A practical, multi-level set of tools to measure sustainability status and progress across small landscapes.
How can we engage communities to build collective solutions with a landscape approach to encourage sustainable change? In 2019, this question sparked the start of a collaborative journey for SAN and network member Fundación Natura to develop and test an innovative landscape assessment tool to effectively collect information aiming at constructing healthy ecosystems, vital economies, and social wellbeing in a prescribed landscape where agriculture threatens rural communities and sustainability.
What is it?
The Blueprint for Sustainable Landscapes is a practical, multi-level set of tools to measure sustainability status and progress across small landscapes. The Blueprint tools intends to provide an accurate assessment of environmental, social, economic, and governance parameters with a participatory approach that actively involves local landscape protagonists. The Blueprint is not a landscape initiative or a landscape standard – it is a measurement system inclusive for small ecosystems and land units. Its topic areas are benchmarked with agriculture standard systems and other landscape initiatives. The system can be used by certification schemes, local governments, jurisdictional approaches, agribusinesses, exporters, and retailers to verify contributions of agriculture to sustainable territories.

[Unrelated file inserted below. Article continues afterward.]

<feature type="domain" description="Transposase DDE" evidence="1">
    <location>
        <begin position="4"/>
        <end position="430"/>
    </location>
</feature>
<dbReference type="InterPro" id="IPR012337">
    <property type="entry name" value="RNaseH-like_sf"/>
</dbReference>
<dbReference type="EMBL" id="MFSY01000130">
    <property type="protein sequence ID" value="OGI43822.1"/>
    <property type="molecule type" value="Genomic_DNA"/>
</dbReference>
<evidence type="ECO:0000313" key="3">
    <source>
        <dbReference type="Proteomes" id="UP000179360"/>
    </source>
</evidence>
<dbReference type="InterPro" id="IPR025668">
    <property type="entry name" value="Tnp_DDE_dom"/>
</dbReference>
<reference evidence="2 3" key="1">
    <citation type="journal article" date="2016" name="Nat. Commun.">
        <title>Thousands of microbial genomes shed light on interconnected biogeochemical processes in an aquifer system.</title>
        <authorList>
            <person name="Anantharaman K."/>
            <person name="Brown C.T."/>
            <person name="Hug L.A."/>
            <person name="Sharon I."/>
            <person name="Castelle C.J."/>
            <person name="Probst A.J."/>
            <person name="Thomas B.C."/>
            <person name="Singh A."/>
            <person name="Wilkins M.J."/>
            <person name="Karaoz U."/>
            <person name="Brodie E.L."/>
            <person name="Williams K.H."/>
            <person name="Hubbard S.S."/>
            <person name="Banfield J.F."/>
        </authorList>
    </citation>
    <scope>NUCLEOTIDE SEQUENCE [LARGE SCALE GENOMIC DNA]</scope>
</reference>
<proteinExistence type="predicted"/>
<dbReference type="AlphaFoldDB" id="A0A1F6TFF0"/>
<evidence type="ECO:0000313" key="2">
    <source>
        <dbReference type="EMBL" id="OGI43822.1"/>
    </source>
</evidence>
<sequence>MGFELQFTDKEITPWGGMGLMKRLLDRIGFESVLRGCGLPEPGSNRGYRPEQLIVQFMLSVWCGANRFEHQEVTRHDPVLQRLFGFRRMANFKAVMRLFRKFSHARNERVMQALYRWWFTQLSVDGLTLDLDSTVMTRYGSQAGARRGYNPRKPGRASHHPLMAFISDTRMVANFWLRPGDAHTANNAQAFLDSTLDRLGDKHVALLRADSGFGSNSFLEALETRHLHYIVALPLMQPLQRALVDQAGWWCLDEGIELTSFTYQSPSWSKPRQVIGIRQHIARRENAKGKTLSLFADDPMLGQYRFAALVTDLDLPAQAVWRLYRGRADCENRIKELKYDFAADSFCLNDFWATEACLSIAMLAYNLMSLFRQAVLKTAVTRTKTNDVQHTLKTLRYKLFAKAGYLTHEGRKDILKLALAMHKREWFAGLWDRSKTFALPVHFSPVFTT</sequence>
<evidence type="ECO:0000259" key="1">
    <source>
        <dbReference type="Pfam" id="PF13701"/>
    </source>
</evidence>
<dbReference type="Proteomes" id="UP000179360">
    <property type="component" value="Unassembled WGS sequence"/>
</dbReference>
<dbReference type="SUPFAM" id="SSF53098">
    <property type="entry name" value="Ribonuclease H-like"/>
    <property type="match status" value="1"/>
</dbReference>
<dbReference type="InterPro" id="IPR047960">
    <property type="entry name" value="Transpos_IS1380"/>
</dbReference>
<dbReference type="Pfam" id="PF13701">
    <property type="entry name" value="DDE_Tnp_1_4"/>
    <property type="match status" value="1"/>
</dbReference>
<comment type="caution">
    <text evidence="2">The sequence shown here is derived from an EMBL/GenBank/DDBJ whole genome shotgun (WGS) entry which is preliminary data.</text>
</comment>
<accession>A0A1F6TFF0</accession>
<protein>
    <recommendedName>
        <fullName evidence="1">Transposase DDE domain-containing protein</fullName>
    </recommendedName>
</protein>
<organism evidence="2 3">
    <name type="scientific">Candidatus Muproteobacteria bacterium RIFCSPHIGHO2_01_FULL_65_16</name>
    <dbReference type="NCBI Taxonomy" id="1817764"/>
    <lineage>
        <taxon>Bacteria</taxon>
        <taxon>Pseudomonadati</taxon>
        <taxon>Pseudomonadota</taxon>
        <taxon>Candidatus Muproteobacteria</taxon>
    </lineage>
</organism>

Why is it relevant?
Awareness is the first step in encouraging change. Participatory analysis of the real-life situation with local landscape stakeholders is the main principle of SAN’s Blueprint. The Blueprint methodology relies on the data collection by a community and neighborhood network of trust with knowledge of the local culture, context, and politics. SAN and its partners do not judge a territory as compliant or not. Indicators simply measure the status or progress of a landscape and illustrate the situation to external stakeholders and local inhabitants. These indicators fit for scale are developed to reflect the real-life day-to-day challenges of the territory’s inhabitants and can be measured by the local landscape protagonists in the future. This illustration creates interest in investing in the landscape.
Where has it been tested?
The Blueprint has been field-tested in Colombia’s rural area called Zona Bananera —a municipality that is home to many banana and oil-palm plantations— but it will be adaptable to other regions, industries, land uses, and standard systems.
How was it built?
The Blueprint's design involved local land users, community members, and other stakeholders to identify the most important challenges and outcomes for achieving sustainability in the pilot region. Then, the best agricultural, environmental, social, and governance practices for producing these outcomes are defined, including an analysis of agriculture certification standards and other landscape initiatives. The resulting social, environmental. governance and economic indicators to measure progress are tested and further improved.